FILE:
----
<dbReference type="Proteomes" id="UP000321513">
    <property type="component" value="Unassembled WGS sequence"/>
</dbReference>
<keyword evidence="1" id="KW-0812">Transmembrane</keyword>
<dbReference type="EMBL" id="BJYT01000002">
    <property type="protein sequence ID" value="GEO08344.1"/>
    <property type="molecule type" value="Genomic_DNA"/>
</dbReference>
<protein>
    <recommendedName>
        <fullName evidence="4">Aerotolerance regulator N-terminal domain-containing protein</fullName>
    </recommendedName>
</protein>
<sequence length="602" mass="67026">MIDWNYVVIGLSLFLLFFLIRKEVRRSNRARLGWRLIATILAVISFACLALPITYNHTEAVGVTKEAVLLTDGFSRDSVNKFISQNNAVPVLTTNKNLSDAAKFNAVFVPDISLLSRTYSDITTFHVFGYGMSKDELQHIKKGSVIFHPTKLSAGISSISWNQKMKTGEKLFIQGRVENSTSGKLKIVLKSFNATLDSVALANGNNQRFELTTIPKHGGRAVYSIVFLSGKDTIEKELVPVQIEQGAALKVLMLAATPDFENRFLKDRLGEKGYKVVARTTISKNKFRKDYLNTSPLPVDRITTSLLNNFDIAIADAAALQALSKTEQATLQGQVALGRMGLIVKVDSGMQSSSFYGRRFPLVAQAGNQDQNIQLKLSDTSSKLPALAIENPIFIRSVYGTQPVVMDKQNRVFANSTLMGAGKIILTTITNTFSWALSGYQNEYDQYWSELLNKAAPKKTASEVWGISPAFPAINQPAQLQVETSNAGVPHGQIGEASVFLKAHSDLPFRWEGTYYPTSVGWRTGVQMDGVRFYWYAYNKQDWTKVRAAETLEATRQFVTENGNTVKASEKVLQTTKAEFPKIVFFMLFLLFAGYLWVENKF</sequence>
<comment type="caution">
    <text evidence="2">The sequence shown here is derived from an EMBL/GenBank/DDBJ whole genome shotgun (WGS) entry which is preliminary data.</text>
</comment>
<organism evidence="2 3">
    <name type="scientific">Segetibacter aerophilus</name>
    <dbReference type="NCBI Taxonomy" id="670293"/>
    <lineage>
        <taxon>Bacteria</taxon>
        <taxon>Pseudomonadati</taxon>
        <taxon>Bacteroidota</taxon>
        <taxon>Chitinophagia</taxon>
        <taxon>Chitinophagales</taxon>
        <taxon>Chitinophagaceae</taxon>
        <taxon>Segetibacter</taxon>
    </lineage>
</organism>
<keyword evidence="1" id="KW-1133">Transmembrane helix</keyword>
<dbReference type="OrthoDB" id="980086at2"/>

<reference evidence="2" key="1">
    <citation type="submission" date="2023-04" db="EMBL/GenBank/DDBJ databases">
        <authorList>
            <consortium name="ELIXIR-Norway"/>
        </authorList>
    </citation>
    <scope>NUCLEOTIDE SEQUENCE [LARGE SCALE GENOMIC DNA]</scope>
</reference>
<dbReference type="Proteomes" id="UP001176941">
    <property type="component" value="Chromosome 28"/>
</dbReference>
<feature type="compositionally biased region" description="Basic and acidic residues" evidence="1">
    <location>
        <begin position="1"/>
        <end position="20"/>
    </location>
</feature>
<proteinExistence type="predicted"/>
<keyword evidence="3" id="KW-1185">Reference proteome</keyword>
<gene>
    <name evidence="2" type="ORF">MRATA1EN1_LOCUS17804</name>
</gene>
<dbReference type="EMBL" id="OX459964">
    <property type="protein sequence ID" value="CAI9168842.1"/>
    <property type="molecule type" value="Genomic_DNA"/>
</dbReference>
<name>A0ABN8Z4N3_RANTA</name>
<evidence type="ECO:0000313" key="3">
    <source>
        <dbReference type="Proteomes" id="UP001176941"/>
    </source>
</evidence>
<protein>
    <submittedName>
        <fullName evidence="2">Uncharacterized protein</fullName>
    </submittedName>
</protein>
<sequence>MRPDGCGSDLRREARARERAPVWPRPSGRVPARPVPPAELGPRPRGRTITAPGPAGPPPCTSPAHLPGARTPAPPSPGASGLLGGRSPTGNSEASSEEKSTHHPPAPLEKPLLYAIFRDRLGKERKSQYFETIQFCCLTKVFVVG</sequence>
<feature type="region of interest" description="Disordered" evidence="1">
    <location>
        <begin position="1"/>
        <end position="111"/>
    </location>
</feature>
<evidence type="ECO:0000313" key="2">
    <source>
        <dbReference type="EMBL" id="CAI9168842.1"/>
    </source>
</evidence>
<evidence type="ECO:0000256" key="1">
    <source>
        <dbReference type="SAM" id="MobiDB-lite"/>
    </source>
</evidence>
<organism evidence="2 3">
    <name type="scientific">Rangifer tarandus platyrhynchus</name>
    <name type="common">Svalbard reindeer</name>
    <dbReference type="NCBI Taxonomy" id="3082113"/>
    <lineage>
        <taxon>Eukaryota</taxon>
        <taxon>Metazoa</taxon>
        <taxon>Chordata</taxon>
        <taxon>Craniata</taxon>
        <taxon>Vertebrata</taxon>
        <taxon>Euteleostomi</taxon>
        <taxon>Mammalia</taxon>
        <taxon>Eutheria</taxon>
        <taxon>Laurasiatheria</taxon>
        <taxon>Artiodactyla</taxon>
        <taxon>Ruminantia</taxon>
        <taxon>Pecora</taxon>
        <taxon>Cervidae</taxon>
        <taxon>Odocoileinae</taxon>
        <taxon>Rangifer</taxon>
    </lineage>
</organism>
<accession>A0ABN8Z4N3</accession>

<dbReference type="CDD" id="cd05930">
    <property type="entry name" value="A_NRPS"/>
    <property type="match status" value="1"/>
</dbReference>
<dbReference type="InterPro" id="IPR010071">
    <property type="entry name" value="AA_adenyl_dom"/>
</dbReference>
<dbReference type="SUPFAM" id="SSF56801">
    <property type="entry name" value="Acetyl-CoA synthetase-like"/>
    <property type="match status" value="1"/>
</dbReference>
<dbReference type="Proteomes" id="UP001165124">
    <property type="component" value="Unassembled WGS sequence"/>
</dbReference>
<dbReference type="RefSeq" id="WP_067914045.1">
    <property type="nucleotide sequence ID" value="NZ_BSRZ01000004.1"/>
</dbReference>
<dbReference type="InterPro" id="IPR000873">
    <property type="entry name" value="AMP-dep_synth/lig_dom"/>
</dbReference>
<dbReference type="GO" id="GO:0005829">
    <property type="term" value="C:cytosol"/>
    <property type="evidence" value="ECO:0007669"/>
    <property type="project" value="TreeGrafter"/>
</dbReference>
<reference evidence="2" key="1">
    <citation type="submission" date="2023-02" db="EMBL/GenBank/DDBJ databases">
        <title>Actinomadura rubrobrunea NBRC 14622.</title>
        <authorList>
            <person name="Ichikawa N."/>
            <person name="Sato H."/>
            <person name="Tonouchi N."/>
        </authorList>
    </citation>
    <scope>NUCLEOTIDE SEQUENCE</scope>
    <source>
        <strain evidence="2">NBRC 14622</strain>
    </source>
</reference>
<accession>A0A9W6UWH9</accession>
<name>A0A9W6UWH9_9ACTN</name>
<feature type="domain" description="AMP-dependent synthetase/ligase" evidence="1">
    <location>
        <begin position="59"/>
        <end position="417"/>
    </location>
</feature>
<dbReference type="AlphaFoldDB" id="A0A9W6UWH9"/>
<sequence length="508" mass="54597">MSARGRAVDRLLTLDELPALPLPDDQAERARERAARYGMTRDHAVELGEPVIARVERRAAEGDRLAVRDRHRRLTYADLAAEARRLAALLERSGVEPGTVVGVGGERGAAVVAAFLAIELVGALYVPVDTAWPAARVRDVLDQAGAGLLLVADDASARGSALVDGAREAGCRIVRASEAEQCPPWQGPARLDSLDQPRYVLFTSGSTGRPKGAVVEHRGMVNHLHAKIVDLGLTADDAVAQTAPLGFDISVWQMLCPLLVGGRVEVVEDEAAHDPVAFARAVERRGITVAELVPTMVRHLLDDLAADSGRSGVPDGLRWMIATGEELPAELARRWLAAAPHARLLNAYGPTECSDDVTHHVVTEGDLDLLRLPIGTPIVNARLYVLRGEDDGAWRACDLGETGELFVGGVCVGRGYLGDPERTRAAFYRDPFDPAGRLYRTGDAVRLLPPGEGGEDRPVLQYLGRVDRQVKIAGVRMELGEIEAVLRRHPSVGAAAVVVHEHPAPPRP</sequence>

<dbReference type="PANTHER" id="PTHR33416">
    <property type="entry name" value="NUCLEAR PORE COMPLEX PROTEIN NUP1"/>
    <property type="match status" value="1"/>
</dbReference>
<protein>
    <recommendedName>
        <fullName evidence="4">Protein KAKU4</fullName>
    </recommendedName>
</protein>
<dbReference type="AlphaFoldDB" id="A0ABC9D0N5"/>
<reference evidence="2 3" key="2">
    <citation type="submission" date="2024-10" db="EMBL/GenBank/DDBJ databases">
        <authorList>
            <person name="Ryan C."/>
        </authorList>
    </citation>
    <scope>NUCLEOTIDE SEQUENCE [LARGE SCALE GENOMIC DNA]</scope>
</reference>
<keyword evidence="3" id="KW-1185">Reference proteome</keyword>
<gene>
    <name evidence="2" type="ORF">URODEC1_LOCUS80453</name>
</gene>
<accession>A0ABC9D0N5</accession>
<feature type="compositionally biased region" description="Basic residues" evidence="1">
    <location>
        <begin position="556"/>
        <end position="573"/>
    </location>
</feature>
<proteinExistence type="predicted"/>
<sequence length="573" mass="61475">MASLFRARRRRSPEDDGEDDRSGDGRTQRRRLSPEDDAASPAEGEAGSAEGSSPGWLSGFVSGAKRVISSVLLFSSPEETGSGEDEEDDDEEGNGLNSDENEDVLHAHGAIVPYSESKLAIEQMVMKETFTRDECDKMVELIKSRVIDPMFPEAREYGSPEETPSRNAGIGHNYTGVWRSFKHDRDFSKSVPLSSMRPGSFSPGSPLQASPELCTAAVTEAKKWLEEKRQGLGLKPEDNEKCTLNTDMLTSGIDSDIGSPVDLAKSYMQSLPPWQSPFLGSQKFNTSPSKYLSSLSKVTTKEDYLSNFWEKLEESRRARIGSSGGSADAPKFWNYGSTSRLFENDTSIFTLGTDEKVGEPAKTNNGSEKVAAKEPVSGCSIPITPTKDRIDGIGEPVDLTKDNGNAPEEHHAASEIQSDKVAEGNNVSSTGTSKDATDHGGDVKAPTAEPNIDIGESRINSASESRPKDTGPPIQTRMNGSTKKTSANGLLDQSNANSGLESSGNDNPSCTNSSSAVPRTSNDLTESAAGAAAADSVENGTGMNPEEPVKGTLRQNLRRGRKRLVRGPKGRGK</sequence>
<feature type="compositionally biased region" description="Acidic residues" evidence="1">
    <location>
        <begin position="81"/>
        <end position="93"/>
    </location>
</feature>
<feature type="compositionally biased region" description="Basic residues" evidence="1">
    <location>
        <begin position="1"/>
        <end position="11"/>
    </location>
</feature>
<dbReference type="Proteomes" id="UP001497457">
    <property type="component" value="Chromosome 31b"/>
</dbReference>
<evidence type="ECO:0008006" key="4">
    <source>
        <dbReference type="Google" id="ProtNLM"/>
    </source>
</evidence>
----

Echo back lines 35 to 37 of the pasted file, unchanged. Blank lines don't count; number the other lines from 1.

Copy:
        <authorList>
            <consortium name="ELIXIR-Norway"/>
        </authorList>